Big data is a buzzword, but the applications are only meaningful if employers can make sense of that information. To help with that, employers are gaining access to online resources to help enable them to more easily analyze and make sense of health data, taking into account aggregate medical and prescription claims, demographics, and clinical and well-being information. This can provide an analytics-driven roadmap to help employers implement tailored clinical management and employee engagement programs, which may help improve health outcomes, mitigate expenses and help employees take charge of their health.

Help people understand their options

More than three-quarters (77%) of employees say they are prepared for open enrollment, yet most people struggle to understand basic health insurance terms, according to a recent healthcare benefits company's survey. In fact, only 6% of survey respondents could successfully define all four basic health insurance concepts: plan premium, deductible, co-insurance and out-of-pocket maximum. To support employees during open enrollment, employers can adopt online platforms designed to personalize and simplify the experience to help people select a health plan based on their personal health and financial preferences while encouraging them to select a primary care physician and enroll in programs such as smoking cessation or weight loss.

Encourage your people to move more

An estimated 35% of employers now integrate wearable devices into their wellbeing programs, helping employees more accurately understand their daily activity levels. As these programs become more common, there may be opportunities for cost savings for companies and their workforces. For instance, some wearable device wellness programs may enable people to earn more than $1,000 per year by meeting certain daily walking goals, while employers can achieve premium renewal discounts based on the aggregate walking results of their employees.

Offer incentives to employees who comparison shop for care

More than one-third (36%) of Americans say they have used the internet or mobile apps during the last year to comparison shop for healthcare, up from 14% in 2012, according to a healthcare benefits company's survey. To encourage employees to participate in this trend, some employers are offering financial incentives — such as $25 or $50 gift cards — to employees for using healthcare transparency resources. Healthcare quality and cost varies widely within a city or neighborhood, so encouraging the use of online and mobile transparency resources may yield savings for employers and employees.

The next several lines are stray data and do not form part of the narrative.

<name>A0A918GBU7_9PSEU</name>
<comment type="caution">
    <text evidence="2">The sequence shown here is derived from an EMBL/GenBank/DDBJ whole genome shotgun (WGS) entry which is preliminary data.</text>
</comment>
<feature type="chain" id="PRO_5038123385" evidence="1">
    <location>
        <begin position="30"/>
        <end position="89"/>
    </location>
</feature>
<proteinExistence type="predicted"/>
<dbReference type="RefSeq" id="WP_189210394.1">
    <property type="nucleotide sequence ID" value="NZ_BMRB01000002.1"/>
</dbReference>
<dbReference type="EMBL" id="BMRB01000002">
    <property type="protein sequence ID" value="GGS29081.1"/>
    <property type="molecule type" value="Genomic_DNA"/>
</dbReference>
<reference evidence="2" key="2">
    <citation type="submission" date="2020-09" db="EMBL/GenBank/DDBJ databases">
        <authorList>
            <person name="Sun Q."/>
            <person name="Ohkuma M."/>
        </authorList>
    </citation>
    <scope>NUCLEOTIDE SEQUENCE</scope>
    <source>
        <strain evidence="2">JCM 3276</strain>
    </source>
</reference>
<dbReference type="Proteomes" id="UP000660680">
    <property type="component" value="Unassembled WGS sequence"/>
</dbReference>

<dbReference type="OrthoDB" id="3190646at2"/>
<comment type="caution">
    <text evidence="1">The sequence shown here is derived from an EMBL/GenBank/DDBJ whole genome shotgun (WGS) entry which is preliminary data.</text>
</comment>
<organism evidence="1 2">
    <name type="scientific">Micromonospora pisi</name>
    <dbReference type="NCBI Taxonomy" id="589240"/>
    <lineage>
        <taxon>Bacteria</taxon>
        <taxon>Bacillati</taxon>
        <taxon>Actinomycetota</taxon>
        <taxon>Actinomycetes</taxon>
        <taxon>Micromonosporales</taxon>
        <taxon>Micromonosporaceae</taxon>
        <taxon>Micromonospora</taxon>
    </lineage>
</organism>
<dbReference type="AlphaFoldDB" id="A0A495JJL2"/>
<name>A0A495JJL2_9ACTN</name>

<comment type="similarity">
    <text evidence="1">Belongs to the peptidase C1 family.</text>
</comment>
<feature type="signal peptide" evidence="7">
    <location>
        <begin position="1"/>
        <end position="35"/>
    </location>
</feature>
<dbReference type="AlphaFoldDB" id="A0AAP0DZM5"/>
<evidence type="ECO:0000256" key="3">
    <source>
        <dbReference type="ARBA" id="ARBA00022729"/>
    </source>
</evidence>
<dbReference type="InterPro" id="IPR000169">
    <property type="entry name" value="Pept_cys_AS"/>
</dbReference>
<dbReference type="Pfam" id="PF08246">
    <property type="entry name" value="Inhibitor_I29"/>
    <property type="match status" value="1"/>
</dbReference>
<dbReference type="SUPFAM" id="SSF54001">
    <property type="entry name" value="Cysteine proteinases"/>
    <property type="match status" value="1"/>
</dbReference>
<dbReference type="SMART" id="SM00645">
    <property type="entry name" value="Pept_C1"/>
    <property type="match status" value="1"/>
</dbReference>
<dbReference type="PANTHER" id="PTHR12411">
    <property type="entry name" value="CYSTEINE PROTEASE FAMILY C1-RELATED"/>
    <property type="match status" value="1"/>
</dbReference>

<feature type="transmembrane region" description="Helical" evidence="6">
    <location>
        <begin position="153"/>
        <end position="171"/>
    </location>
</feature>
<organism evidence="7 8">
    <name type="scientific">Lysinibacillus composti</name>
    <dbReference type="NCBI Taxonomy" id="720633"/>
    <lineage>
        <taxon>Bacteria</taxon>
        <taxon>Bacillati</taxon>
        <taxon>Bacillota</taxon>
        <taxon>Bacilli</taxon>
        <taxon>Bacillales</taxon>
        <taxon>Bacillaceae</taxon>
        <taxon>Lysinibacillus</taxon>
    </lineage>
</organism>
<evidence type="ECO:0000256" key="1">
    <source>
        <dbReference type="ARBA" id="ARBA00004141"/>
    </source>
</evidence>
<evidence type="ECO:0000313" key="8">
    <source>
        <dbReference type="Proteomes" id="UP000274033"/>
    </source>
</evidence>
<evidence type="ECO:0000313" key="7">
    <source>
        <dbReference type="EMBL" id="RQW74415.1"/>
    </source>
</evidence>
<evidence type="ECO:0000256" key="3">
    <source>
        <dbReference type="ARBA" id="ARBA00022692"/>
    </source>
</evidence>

Integrate medical and ancillary benefits

Open enrollment is also the time for people to select important ancillary benefits, such as vision and dental coverage. While some people may overlook these plans, offering this coverage as part of an employee’s menu of benefits options may maximize the effectiveness of a company’s healthcare dollars, provide families with added peace of mind and help build a culture of health. Combining medical and ancillary benefits under a single health plan may enable for the integrated analysis of a wide range of data that can facilitate proactive outreach and clinical support for employees, including for people with chronic conditions such as diabetes or to help prevent the development of such conditions.
SOURCE: Madsen, R. (12 October 2018) "5 ways employers can leverage tech during open enrollment" (Web Blog Post). Retrieved from https://www.employeebenefitadviser.com/list/5-ways-employers-can-leverage-tech-during-open-enrollment

What employers can do to combat risks of workplace opioid abuse

Workplace opioid abuse is posing a unique challenge for employers. Even appropriate use of prescription opioids can pose grave risks and dangers for companies and their employees. Continue reading to learn more.


The opioid epidemic presents a unique challenge for employers. While opioids can be beneficial for employees suffering from pain, they also pose grave risks and dangers for companies as even appropriate use of the drugs can cause impairment and lead to accidents.